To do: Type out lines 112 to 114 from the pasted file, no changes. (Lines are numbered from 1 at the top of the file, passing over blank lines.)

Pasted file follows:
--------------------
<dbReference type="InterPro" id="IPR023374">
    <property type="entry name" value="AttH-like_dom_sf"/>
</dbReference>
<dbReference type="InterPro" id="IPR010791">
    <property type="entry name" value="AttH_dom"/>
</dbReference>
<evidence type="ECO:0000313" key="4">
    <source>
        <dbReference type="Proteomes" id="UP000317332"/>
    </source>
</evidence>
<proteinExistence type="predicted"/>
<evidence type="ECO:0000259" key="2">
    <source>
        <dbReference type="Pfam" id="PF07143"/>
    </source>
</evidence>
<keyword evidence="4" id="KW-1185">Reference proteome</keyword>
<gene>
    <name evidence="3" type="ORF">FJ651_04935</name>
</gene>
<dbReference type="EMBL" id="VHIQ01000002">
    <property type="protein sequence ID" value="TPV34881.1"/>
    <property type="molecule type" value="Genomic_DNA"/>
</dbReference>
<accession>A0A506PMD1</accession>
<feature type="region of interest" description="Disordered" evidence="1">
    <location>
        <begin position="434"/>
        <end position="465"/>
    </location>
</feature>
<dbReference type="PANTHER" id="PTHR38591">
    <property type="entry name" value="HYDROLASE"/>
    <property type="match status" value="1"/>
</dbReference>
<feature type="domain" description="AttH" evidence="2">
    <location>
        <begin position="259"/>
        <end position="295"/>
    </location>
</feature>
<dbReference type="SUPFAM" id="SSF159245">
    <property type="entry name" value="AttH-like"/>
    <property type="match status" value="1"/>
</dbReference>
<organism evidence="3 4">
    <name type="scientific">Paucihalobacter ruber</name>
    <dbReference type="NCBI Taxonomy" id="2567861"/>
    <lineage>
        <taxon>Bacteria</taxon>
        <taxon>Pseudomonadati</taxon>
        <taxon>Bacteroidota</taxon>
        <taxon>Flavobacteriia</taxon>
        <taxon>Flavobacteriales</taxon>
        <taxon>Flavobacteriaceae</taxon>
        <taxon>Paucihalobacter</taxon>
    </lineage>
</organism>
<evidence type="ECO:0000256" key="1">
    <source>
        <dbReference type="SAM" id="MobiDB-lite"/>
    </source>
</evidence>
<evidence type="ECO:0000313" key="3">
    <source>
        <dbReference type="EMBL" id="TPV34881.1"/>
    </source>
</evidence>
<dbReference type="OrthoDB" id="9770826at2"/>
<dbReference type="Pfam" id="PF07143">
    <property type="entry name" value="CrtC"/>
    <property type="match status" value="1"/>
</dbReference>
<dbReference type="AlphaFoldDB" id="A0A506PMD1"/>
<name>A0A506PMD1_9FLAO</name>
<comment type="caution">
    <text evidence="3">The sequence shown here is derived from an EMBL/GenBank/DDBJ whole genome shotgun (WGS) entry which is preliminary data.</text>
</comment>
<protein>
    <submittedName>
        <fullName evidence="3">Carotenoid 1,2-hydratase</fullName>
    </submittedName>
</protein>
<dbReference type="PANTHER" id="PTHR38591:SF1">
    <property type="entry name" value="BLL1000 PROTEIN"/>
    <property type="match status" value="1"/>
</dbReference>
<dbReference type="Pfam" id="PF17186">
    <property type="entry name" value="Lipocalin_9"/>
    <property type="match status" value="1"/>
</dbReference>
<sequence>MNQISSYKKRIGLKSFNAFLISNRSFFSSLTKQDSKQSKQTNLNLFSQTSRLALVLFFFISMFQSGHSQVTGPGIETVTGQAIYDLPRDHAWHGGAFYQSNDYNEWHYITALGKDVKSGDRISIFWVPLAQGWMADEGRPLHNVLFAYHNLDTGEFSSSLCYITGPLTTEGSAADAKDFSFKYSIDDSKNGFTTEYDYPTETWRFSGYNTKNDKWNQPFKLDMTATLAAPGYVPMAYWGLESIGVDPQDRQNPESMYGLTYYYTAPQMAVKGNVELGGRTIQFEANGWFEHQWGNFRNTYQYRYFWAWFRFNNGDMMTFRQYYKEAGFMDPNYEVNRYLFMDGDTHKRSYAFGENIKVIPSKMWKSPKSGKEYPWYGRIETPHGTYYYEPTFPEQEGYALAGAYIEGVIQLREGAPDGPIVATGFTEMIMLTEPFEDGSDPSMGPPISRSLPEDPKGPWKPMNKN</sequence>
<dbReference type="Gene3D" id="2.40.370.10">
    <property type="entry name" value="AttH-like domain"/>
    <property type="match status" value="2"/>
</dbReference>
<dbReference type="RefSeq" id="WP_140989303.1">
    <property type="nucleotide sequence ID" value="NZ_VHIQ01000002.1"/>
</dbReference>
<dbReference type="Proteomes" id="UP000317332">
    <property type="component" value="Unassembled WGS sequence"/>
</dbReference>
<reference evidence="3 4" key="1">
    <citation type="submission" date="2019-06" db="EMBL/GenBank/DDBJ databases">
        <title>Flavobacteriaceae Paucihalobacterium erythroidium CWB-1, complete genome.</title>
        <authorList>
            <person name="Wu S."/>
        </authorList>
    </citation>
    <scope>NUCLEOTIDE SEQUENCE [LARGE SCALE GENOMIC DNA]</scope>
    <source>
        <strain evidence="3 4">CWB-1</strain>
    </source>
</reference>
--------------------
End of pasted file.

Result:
    <source>
        <strain evidence="3 4">CWB-1</strain>
    </source>